· Electric Scooters Advisories
· Electric Scooters Helmets
· Electric Scooters Protective
· Electric Scooters Ridding Tips
· Electric Scooters Ridding Tips II
· Electric Scooters Safety
· Helmet Replacement
· Motorized Scooter Safety
· Scooter & Bike Helmets
· Scooter Safety Guide
Interestingly enough, as important as helmets are for safety, since the
1990's, there have been little new technological advancements. The
reason is that in order to sell helmets that people will wear, they need
to look good, feel good, and not look like helmets. A helmet that should
be worn, providing the best protection is heavy and hot. While the
standard helmet available today may not be the best, you should still wear
a helmet over not wearing anything at all. In fact, when it comes to
scooters and bikes, many states are now requiring helmets to be worn.
Other constraints found with helmets are that the laboratories used for
testing do not necessarily use a standard set of test guidelines. In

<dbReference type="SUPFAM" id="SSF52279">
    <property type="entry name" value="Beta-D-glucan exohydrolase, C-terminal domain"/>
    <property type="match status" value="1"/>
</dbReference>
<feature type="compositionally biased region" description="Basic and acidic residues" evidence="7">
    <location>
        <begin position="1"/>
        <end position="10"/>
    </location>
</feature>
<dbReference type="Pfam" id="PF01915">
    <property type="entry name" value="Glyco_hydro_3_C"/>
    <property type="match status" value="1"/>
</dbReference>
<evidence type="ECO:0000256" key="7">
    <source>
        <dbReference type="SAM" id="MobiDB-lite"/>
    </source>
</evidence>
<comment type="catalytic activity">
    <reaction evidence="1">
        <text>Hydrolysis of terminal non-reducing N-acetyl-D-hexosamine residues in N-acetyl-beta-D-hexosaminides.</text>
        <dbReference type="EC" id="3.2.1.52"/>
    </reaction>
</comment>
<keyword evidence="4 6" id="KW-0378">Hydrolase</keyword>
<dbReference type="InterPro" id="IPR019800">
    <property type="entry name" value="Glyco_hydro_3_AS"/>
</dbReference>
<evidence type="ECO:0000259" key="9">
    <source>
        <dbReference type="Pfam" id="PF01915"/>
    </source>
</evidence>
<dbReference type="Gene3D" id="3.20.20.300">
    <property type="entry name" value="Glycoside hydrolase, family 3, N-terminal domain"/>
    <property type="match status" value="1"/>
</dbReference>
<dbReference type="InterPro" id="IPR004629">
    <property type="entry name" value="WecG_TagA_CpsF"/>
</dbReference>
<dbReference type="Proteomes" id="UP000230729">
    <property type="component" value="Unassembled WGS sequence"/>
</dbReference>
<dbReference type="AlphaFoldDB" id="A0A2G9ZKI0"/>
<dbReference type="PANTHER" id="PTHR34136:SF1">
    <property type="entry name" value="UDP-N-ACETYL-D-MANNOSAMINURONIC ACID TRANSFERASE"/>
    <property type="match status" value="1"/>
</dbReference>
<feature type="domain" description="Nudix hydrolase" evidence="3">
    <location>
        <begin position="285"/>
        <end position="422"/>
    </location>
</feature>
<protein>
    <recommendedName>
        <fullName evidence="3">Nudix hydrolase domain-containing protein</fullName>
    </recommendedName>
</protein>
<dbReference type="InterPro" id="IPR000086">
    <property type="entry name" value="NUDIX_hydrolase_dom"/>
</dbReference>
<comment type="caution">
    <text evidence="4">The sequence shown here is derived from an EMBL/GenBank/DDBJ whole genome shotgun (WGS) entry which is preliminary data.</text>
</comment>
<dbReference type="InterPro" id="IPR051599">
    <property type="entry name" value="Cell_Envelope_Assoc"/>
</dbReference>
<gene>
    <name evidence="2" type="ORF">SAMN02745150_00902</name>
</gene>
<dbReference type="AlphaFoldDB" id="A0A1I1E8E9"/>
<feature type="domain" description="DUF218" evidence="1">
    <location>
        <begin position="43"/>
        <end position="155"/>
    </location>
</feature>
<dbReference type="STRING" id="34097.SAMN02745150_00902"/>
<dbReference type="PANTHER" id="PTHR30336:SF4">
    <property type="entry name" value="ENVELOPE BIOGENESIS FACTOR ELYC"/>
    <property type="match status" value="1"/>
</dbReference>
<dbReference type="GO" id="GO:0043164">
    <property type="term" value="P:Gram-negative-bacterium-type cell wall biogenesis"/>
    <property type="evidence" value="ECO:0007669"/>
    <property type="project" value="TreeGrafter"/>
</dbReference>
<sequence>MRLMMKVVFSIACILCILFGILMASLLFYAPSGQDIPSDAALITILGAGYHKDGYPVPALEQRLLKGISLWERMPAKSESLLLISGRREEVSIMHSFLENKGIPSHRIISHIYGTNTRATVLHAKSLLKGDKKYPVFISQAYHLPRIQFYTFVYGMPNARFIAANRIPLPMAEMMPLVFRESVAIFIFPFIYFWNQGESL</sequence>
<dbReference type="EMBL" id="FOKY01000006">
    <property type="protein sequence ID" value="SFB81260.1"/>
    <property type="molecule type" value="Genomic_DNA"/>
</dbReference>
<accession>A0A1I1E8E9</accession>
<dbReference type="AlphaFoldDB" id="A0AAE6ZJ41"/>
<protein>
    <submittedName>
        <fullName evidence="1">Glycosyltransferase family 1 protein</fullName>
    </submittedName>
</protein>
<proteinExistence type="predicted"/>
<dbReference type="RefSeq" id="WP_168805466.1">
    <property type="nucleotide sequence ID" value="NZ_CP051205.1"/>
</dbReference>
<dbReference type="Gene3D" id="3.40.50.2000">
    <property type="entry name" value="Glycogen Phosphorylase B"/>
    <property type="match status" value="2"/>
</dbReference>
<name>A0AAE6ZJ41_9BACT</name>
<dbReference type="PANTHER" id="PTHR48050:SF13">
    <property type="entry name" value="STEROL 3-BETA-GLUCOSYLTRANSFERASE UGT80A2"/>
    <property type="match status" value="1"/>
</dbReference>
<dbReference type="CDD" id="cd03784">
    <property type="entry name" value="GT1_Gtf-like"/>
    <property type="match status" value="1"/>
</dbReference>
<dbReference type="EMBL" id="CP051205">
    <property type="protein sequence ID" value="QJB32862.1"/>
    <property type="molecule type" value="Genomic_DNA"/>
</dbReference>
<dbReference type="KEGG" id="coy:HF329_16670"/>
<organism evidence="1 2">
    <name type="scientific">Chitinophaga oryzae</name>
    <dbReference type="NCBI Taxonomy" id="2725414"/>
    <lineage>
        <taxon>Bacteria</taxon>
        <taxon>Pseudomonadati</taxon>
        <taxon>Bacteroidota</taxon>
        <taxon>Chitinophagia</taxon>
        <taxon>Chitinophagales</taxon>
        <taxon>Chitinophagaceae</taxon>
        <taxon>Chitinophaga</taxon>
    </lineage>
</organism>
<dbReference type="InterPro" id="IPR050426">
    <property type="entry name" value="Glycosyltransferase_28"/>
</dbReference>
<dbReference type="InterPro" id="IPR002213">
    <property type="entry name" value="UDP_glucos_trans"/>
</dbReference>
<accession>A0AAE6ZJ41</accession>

other words, the tests replicated from one laboratory to another do not
have the same testing, which means the results are not uniform. Another
problem has to do with the lack of precise medical data as to how much
protection is required to prevent the worst possible head injury as
opposed to a mile concussion. Experts in the field of medicine have
varying opinions, which only leads to the non-standard helmet.
If you were going to have the "perfect" helmet that should be standardized
across the board, it would include some of the following:
One laboratory that handles the design and a standard set of protocols
for all laboratories to test. The helmet should have different weight
head forms that could fit better to the rider's head shape. Additionally,
the material used should be comfortable, representing the minimal amount
It is common to find injuries sustained from the helmet becoming
displaced from the rider's head in a hard hit accident. There needs
to be a test designed that can address displacement, leading back to
a helmet that fits properly and not a "one size fits all" solution.
Comfort is one of the main reasons that riders of scooters and bicycles
avoid wearing a helmet. Riders complain that the helmet moves about and rubs
on the neck, is too hot, too heavy, or limits the visibility range.
There should be a test that looks into various shapes without using the
elongated shape that projects and could get snagged on low hanging foliage
or other elements causing the rider to be pulled off the scooter or bicycle.
Riders have mentioned that they would love to see some type of breakaway
mirror and visor.
As you can see, these are just a few of the changes that could improve a
riding helmet, leading more riders to wear them, which would result in less